- At RightsCon2018, Professor Evelyn Aswad served on the panel for the session, “The Global Digital Platform and the Nation State: Roles, responsibilities and interactions to optimize human rights in the digital space.” RightsCon, an annual international conference on human rights in the digital age, was held in May in Toronto.
- Professor Sarah Burstein recently authored two guest blog posts: Microsoft, Corel, and the “Article of Manufacture” for PatentlyO, and The Apple v. Samsung Retrial: Breaking Down Apple’s Design Patent Claims for Comparative Patent Remedies.
- Professor Monika Ehrman spoke at the Society of Petroleum Engineers’ International Young Professionals Networking Event in May in Dallas. In addition, Ehrman chaired the Association of International Petroleum Negotiators’ Europe Chapter International Petroleum Scholar Workshop, held in April in London. Ehrman is also one of the authors of the seventh edition of Cases and Materials on Oil and Gas Law, available through West Academic Publishing.
- Professor Jonathan Forman testified before the U.S. Department of Labor’s ERISA Advisory Council in June, addressing the topic, “Lifetime Income Solutions as a Qualified Default Investment Alternative (QDIA) – Focus on Decumulation and Rollovers.” Forman also spoke on two panels in May in Washington, D.C. He was part of the Aspen Institute’s panel discussion, “Live Long and Prosper? Solving the Retirement Income Challenge,” which was live streamed. He also spoke at the ABA Tax Section May Meeting. He served as vice chair of the Employee Benefits Legislation and Litigation Update.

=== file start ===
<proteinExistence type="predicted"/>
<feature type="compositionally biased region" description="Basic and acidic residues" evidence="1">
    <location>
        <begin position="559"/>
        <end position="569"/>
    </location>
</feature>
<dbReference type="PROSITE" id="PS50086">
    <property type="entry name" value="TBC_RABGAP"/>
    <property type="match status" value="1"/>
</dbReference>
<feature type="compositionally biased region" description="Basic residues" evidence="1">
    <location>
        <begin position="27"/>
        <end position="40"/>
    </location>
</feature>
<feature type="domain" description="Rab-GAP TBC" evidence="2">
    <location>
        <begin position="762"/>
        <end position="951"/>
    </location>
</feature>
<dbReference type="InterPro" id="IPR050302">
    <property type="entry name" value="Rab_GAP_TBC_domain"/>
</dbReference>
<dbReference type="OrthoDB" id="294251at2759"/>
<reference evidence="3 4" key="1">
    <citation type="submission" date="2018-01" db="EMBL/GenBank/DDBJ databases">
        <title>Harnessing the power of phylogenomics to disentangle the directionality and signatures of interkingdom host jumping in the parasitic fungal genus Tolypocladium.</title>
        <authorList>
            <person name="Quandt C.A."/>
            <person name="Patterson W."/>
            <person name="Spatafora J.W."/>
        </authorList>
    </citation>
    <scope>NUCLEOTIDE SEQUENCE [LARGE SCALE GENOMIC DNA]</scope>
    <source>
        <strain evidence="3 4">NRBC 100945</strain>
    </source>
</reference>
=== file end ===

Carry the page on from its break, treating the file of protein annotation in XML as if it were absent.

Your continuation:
- The seventh annual Pension and Employee Benefits Conference was held at OU Law in April. The conference, which was organized by Professors Jonathan Forman and Donald Bogan, welcomed many distinguished scholars from law schools around the world.
- Associate Dean Darin Fox served on a panel discussion on budgeting for law student technology competency at the annual Center for Computer-Assisted Legal Instruction (CALI) Conference for Law School Computing. The conference was held in June in Washington, D.C.
- The 2018 edition of Federal Rules of Civil Procedure, Rules and Commentary, a comprehensive, practice-oriented guide written by Professor Steven Gensler, is now available through Thomson Reuters. Updated annually, the treatise integrates new rule amendments, the latest caselaw, and emerging trends and issues. For each rule, Gensler explains in detail what the rule covers, how it works, and how it has been interpreted and applied by the courts.
- The Architecture of Law: Rebuilding Law in the Classical Tradition is the latest book by Associate Dean Brian McCall. In the book, McCall addresses the questions of, “What is law? How should law be made?” Using St. Thomas Aquinas’s analogy of God as an architect, McCall asserts that classical natural law jurisprudence provides an answer to these questions far superior to those provided by legal positivism or the “new” natural law theories. The Architecture of Law explores the metaphor of law as an architectural building project, with eternal law as the foundation, natural law as the frame, divine law as the guidance provided by the architect, and human law as the provider of the defining details and ornamentation. The book is available for purchase through Amazon and Barnes & Noble.
- Assistant Dean Gail Mullins’ article, “Who Am I? What's in My Future? Who Has the Right to Know? Nondiscrimination and Privacy in Genetic Testing,” was published in the May 2018 issue of the Oklahoma Bar Journal.